Feb. 16, 2022

Ending Confusion Relating to Dealer Loaner Vehicles

A SPECIAL REPORT by Tripp Scott's Chuck Tatelbaum and Dennis Smith

As Published in the Daily Business Review

As a result of a Jan. 7 opinion from the 5th District Court of Appeal of Florida in the case of Romero v. Fields Motorcars, confusion has reigned concerning whether motor vehicle dealers and vehicle repair facilities will have vicarious liability when providing loaner vehicles to dealership and repair facility customers.

Prior to 2005, if the driver of a leased or rental vehicle or one that is a loaner from a motor vehicle dealership was reckless and caused personal injury and/or property damage while driving the vehicle, not only could the other driver or the injured person make a claim against the driver and the driver’s insurance company, but also the victim could file a claim against the lessor or owner of the vehicle under the legal theory of vicarious liability. As a result of this potential risk of exposure, in some states, such as New York and Connecticut, lessors were unwilling to enter into long-term vehicle leases. This also created uncertainty for vehicle lessors in many of the other states including Florida.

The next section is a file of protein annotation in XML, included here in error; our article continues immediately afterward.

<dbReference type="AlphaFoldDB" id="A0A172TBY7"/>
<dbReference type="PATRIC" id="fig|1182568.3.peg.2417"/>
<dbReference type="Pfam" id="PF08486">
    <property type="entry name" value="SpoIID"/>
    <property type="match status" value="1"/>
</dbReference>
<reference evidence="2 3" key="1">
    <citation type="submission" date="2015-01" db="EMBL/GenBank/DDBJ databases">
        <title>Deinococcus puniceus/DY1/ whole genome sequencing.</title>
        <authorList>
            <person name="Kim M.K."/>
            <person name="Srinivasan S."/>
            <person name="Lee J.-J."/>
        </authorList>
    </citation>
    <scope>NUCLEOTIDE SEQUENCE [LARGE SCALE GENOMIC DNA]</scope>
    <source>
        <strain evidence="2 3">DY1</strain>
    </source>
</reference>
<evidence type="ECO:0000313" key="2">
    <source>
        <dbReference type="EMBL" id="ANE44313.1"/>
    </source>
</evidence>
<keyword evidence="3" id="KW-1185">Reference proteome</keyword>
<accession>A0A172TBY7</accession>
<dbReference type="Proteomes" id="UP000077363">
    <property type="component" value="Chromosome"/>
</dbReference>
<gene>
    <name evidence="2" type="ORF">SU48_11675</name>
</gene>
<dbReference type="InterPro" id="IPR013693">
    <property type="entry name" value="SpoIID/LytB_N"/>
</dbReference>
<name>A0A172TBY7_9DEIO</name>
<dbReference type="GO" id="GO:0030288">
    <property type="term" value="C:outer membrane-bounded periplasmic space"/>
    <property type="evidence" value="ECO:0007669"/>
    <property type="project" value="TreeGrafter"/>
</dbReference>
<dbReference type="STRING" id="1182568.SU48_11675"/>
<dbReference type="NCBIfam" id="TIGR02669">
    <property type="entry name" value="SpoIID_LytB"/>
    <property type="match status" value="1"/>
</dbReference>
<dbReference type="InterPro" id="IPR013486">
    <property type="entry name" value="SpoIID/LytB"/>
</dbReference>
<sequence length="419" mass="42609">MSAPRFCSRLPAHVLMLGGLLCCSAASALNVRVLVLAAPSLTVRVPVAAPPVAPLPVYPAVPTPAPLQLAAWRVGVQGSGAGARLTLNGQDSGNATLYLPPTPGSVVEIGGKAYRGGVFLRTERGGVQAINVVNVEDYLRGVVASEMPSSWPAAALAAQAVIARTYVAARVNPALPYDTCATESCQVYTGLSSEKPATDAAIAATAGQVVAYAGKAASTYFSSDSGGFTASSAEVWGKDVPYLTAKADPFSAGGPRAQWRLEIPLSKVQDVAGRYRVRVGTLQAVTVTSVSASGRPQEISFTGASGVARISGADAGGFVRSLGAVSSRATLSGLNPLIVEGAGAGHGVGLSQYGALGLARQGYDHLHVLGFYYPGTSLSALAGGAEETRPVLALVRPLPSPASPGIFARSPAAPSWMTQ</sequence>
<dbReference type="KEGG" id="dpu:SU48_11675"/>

As a result of effective lobbying and the need for legislative change, in 2005, Congress passed what is known as the Graves Amendment that protects the lessors of vehicles from vicarious liability incurred by renters and lessees so long as the state’s minimum insurance requirements are met. The Graves Amendment provides:

(a)In General.—An owner of a motor vehicle that rents or leases the vehicle to a person (or an affiliate of the owner) shall not be liable under the law of any state or political subdivision thereof, by reason of being the owner of the vehicle (or an affiliate of the owner), for harm to persons or property that results or arises out of the use, operation, or possession of the vehicle during the period of the rental or lease, if—

(1)

the owner (or an affiliate of the owner) is engaged in the trade or business of renting or leasing motor vehicles; and

(2)

there is no negligence or criminal wrongdoing on the part of the owner (or an affiliate of the owner).

(b)Financial Responsibility Laws.—Nothing in this section supersedes the law of any state or political subdivision thereof—